Revitalization plans are taking shape

June 09, 2003|by DAVE McMILLION

CHARLES TOWN, W.Va. - The results of a two-day public input session to determine how a proposed redevelopment of an old commercial area in Charles Town and Ranson, W.Va., should proceed has resulted in a wide-ranging plan.

Residents and government officials have determined the area should provide space for a retail/entertainment district, a high-tech business campus, a government complex, recreation areas and park space.

For close to three years, Charles Town and Ranson officials have been working on a plan to redevelop abandoned or underutilitized commercial buildings that generally are clustered around a CSX railroad line along North Street.


The two cities already have received $250,000 in federal funding to start planning the project, and Charles Town officials are seeking another $650,000 to clear land and do site work.

On Tuesday and Wednesday of last week, two public meetings were held to determine what local residents want to see in the redeveloped area.

Based on resident input, there are four main parts of the plan, said Charles Town City Council member Matt Ward, who has been instrumental in organizing the project:

  • Creating a new retail/entertainment district in the 200 block of North George Street near the former Schewel's furniture store. One of the main attractions there could be an eight-screen movie complex. A farmer's market also is being proposed.

  • Setting aside space for high-tech companies in an area north of the railroad tracks near the People's Supply and Whitmore Lumber buildings.

  • Constructing a new Jefferson County court facility behind the old Jefferson County Jail along George Street. The complex would include a 500-space parking garage for public and private use.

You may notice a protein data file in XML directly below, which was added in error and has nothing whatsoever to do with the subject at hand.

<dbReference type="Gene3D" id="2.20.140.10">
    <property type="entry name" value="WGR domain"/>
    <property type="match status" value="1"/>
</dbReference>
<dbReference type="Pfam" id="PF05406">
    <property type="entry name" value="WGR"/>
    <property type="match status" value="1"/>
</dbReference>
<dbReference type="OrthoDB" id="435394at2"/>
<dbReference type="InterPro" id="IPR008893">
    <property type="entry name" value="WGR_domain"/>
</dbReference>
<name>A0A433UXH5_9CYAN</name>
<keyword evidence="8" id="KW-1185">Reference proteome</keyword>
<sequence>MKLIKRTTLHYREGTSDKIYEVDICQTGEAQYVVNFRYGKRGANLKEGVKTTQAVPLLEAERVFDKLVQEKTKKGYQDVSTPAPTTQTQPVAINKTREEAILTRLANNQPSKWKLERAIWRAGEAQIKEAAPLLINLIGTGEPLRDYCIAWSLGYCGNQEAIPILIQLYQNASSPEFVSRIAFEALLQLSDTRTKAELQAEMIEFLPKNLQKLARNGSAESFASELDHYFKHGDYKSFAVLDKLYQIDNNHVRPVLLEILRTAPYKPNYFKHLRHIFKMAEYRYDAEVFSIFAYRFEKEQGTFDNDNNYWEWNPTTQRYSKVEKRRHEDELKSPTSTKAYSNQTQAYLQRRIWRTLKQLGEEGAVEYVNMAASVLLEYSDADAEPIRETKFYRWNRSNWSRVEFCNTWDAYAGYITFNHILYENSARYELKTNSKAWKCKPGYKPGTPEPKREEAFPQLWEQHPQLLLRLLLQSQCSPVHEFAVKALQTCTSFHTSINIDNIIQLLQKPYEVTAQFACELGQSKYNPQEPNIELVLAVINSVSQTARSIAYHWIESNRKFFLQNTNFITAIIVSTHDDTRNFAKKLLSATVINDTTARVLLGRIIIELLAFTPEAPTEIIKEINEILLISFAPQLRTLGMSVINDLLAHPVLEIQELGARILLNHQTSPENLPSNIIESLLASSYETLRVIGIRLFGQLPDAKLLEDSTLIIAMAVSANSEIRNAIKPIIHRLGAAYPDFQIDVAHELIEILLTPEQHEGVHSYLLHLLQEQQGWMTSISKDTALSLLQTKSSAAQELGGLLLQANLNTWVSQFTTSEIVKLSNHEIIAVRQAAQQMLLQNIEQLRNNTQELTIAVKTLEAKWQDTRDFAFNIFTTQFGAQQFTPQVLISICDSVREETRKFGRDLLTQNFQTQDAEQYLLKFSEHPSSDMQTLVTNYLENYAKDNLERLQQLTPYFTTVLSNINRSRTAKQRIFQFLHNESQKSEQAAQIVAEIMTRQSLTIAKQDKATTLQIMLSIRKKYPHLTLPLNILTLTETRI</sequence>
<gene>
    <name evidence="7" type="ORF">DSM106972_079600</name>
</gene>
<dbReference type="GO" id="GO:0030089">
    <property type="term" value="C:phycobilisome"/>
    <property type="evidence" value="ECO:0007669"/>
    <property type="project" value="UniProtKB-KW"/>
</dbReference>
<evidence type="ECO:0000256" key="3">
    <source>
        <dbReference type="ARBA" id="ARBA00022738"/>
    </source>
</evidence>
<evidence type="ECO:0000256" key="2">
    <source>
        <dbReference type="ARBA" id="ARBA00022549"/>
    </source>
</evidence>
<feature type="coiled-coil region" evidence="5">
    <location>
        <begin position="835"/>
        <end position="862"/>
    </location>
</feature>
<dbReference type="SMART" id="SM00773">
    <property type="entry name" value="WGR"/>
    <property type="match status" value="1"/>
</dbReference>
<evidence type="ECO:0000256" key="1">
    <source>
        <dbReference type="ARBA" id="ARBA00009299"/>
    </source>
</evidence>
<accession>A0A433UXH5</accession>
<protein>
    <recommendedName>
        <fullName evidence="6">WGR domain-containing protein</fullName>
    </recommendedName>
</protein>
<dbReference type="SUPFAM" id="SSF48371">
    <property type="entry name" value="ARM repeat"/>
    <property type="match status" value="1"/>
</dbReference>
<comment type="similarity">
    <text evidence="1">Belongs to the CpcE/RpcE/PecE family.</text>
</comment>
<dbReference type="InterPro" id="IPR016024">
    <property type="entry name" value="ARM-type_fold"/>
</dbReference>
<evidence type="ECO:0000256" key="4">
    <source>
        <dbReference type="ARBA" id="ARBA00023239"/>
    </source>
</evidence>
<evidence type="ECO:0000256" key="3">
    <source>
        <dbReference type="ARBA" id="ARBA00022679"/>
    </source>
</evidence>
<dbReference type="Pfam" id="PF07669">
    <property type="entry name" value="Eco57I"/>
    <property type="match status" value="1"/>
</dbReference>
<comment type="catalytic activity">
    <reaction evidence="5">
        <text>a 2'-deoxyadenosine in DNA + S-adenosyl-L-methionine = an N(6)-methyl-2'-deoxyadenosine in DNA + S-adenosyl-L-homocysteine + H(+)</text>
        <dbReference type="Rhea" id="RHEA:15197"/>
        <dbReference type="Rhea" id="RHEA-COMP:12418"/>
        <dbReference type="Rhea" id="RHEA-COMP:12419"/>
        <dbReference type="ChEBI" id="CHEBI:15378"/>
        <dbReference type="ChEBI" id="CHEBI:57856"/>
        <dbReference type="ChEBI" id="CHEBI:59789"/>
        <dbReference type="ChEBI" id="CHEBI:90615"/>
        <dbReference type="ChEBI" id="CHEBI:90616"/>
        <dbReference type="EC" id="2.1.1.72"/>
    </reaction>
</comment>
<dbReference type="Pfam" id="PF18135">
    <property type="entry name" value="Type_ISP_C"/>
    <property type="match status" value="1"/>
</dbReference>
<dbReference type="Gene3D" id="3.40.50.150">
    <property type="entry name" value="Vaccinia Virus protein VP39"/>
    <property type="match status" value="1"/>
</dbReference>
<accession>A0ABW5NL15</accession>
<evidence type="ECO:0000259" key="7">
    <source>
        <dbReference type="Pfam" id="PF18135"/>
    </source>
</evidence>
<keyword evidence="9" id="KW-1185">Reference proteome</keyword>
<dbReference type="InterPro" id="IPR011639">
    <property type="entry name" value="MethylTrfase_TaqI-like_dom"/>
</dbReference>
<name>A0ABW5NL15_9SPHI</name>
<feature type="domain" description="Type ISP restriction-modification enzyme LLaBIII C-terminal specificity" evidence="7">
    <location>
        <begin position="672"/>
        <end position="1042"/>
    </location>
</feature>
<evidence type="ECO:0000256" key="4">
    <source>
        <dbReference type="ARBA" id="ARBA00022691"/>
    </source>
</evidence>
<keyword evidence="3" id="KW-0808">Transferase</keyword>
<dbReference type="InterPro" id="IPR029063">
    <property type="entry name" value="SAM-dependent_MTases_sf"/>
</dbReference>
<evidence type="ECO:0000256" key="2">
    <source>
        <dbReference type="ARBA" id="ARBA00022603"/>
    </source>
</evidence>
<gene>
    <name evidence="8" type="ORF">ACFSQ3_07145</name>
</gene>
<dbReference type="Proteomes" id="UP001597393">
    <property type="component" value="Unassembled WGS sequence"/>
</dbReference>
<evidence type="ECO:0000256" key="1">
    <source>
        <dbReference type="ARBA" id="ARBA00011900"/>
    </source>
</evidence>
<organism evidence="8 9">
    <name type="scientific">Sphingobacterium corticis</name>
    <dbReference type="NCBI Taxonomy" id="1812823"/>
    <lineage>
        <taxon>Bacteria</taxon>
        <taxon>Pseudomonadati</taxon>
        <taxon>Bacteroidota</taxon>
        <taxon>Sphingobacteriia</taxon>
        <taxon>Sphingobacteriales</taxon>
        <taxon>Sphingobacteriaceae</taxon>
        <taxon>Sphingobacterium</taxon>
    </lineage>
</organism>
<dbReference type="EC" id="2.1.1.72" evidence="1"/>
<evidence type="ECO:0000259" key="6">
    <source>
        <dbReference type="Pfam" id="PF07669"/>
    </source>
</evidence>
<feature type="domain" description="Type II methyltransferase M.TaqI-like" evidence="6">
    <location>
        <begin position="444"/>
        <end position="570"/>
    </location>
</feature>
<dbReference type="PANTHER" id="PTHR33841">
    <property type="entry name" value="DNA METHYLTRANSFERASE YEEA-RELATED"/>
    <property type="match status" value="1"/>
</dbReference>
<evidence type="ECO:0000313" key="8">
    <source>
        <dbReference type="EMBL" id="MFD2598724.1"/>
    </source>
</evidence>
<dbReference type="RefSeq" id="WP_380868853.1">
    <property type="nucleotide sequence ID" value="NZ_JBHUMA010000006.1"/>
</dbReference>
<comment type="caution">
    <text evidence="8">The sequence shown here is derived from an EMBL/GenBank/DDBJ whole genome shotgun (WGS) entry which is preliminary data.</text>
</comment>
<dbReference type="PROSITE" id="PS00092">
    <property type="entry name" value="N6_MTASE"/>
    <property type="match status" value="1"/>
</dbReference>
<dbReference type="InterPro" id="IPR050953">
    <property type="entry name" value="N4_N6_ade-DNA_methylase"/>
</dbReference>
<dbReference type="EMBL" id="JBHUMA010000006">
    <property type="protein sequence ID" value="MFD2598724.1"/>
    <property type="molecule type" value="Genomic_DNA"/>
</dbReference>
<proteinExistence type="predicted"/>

• Developing a system of park and recreational facilities throughout the corridor, including a large park area on both sides of the railroad near the Boys & Girls Club of Jefferson County. That area could include soccer fields, a walking trail along Evitt's Run and a community center that Ranson officials have been envisioning.

Ward said he believes private enterprise will be interested in investing in the corridor once the area is prepared for development.

Ward said there are some estimates that demand for office and retail space in the area could be up to 20,000 square feet per year.

"That's a lot of jobs and a lot of tax base," Ward said.

Consultants working on the project with the cities will fine-tune the plan to determine which parts of the plan will work best and how to market the area, Ward said.

To determine where the parking garage could be located, an overlay map was put over a map of the corridor, Jefferson County Commission President Jane Tabb said.

That allowed participants in one of the meetings to move a model of the parking garage freely around the area to determine which way worked the best, Tabb said.

Some interesting discussions came out of the meetings, such as a slight grade that exists by the CSX tracks along George Street, said Walton "Kip" Stowell, an architect and former mayor of Harpers Ferry, W.Va.

There was discussion that the grade probably was high enough that an overpass could be built over the railroad tracks, Stowell said.

An overpass would go a long way toward encouraging more pedestrian traffic between the two towns, Stowell said.

"It's a darn good start, I think," said Stowell, who said he gives "high credit" to both towns for working together on the plan.

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